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In ruby unit test, how do I assert that a string contains a substring? e.g. something like

assert_contains string_to_test, substring_to_verify
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5 Answers 5

up vote 11 down vote accepted

You could go with assert_match pattern, string, [message] which is true if string =~ pattern:

assert_match substring_to_verify, string_to_test

e.g.

assert_match /foo/, "foobar"

If you use this very often, why not write your own assertion?

require 'test/unit'

module Test::Unit::Assertions
  def assert_contains(expected_substring, string, *args)
    assert_match expected_substring, string, *args
  end
end

Alternatively, using the method described by @IvayloStrandjev (way easier to understand), you could define

require 'test/unit'

module Test::Unit::Assertions
  def assert_contains(expected_substring, string, *args)
    assert string.include?(expected_substring), *args
  end
end

The usage is exactly as you requested in your question, e.g.

class TestSimpleNumber < Test::Unit::TestCase
  def test_something
    assert_contains 'foo', 'foobar'
  end

  def test_something_fails
    assert_contains 'x', 'foobar', 'Does not contain x'
  end
end

Which will produce

Run options:

# Running tests:

.F

Finished tests in 0.000815s, 2453.9877 tests/s, 2453.9877 assertions/s.

  1) Failure:
test_something_fails(TestSimpleNumber) [assertion.rb:15]:
Does not contain x

2 tests, 2 assertions, 1 failures, 0 errors, 0 skips

Edit

As requested, with automated message:

module Test::Unit::Assertions
  def assert_contains(exp_substr, obj, msg=nil)
    msg = message(msg) { "Expected #{mu_pp obj} to contain #{mu_pp exp_substr}" }
    assert_respond_to obj, :include?
    assert obj.include?(exp_substr), msg
  end
end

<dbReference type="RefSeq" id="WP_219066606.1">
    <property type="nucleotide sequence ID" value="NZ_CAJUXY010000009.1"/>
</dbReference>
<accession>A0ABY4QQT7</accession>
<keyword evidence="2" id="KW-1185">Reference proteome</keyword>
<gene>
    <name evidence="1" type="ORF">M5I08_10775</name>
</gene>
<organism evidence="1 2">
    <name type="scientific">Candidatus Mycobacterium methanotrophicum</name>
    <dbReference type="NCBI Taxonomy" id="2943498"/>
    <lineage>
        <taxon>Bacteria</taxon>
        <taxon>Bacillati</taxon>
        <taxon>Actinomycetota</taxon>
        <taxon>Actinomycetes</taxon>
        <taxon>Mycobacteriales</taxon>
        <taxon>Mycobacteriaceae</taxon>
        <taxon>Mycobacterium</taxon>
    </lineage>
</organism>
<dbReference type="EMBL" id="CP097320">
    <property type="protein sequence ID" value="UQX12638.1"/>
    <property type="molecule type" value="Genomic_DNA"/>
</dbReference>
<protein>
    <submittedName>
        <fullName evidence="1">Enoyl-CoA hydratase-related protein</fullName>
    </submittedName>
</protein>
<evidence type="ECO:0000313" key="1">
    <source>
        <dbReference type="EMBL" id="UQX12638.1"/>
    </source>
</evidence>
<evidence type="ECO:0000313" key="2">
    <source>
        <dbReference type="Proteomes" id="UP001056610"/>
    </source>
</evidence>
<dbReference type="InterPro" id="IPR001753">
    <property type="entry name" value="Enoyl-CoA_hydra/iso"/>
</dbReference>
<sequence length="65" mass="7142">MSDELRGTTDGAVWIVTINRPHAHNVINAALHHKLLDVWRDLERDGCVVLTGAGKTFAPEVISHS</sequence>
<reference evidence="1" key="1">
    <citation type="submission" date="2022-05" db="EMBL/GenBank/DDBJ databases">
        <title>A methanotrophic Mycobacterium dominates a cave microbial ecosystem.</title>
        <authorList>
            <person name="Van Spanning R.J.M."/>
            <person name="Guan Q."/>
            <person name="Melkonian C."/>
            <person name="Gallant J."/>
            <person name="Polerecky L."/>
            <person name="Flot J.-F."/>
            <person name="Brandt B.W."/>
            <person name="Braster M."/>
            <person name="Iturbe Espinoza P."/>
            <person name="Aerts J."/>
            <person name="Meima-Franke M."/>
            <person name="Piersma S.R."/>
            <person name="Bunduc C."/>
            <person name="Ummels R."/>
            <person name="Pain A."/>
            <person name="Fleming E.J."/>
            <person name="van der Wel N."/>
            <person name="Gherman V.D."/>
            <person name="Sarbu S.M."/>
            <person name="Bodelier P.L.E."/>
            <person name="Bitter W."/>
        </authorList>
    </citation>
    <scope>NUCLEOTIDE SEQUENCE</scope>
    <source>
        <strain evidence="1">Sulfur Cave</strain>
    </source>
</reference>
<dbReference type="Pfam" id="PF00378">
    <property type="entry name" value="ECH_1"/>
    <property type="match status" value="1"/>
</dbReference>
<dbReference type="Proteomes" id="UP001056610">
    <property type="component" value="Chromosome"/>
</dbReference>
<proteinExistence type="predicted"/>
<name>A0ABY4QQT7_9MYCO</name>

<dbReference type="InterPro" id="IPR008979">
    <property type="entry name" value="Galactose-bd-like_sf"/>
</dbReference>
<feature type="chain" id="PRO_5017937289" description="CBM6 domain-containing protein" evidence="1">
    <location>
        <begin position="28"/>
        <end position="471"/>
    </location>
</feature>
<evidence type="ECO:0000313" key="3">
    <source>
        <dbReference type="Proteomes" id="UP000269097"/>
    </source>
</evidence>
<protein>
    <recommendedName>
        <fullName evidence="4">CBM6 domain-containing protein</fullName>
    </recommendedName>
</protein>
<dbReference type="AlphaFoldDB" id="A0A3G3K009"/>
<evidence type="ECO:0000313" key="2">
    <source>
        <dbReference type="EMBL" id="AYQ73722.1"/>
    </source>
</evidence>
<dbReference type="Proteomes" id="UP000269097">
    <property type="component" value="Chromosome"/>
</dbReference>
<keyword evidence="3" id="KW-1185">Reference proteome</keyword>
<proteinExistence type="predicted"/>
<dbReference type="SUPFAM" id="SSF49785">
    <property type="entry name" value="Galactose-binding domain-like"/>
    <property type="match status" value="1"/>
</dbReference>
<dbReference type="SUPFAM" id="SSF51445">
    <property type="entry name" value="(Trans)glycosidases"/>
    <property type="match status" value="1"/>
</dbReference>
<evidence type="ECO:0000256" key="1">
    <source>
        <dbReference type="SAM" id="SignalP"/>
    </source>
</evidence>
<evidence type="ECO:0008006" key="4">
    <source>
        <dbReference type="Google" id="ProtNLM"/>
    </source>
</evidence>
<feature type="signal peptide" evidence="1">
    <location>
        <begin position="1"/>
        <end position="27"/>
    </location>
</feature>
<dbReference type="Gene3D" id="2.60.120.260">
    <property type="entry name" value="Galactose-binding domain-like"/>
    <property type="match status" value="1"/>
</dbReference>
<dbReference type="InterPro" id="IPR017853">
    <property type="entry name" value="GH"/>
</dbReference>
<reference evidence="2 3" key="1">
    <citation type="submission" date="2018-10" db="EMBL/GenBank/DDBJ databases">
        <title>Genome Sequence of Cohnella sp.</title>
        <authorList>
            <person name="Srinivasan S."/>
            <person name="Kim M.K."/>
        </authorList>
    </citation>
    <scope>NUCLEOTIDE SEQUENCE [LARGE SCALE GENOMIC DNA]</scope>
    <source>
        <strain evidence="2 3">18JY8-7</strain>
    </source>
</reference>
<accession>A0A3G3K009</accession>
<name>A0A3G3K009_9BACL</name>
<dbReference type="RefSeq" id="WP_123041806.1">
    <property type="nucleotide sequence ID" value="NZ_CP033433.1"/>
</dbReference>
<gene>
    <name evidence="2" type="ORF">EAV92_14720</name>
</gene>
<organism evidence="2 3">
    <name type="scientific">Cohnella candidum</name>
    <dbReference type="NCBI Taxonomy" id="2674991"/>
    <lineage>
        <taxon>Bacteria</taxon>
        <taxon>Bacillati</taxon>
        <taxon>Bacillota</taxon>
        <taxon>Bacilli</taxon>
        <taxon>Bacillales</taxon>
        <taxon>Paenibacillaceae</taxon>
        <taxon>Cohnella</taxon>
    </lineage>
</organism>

adapted from the original assert_match source. This actually also works with Arrays!

assert_contains 3, [1,2,3]
share|improve this answer
    
Hi. Cool answer! +1. I have several questions, maybe too long for comments. Would you mind checking chat.stackoverflow.com/rooms/28565 ? –  Louis Rhys Apr 20 '13 at 15:27
    
Hi, sorry i couldn't make it. Do you still have questions? –  p11y Apr 21 '13 at 13:12
    
yeah, can you take a look at the link in my comment? –  Louis Rhys Apr 21 '13 at 13:46
    
I tried to answer your questions :) –  p11y Apr 21 '13 at 15:23
    
cool. Thanks a lot! –  Louis Rhys Apr 22 '13 at 2:06

I'd use one of these:

assert(string_to_test[substring_to_verify])
assert_equal(substring_to_verify, string_to_test[substring_to_verify])

They accomplish the same thing so the first is my usual choice.

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I would use assert_match:

require 'test/unit'

class MyTest < Test::Unit::TestCase
  def test_match
    assert_match( /aa/, 'xxaaxx')
  end
  def test_match_fail
    #~ assert_match( /aa/, 'xxbbxx')  #fails
  end
end

If you need it often, you could extend TestCase:

require 'test/unit'

module Test
  module Unit
    class TestCase
      #Define new assertion
      def assert_contains(string_to_test, substring_to_verify)
        assert_match( string_to_test, substring_to_verify)
      end
      def assert_not_contains(string_to_test, substring_to_verify)
        assert_not_match( string_to_test, substring_to_verify)
      end
    end
  end
end
class MyTest < Test::Unit::TestCase
  def test_contains()
    assert_contains( /aa/, 'xxaaxx')
    assert_contains( 'aa', 'xxaaxx')
  end
  #~ def test_contains_fail()
    #~ assert_contains( 'aa', 'xxxxxx')
    #~ assert_contains( /aa/, 'xxxxxx')
  #~ end
  #~ def test_contains_not_fail()
    #~ assert_not_contains( /aa/, 'xxaaxx')
    #~ assert_not_contains( 'aa', 'xxaaxx')
  #~ end
  def test_contains_not()
    assert_not_contains( 'aa', 'xxxxxx')
    assert_not_contains( /aa/, 'xxxxxx')
  end
  def test_contains_special_characters()
    assert_contains( '[aa', 'xx[aaxx')
    #~ assert_contains( /[aa/, 'xx[aaxx')
  end
end

Remarks:

  • When you use special regexp-characters (like []....) then you can use it in strings (at least my experiment in test_contains_special_characters worked.
  • You can define your own regexps.
share|improve this answer

Like this:

assert string_to_test.index(substring_to_verify)

The .index method returns nil if the substring is not found, which will cause the assert to fail.

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You can write assert string_to_test.include?(string_to_verify) for instance. You can not expect to have asserts for all the checks you would like to perform, so just go the the classic check of a boolean condition.

Also have a look here to see a list of all available assertions.

share|improve this answer
    
is it possible to use assert_match? What pattern should I use? –  Louis Rhys Apr 20 '13 at 14:20
    
@LouisRhys I believe so, though I never used it(and it is only now that I notice it). Maybe try: assert_match(".*#{string_to_verify}.*", string_to_test). Should work if I am not wrong. –  Ivaylo Strandjev Apr 20 '13 at 14:32

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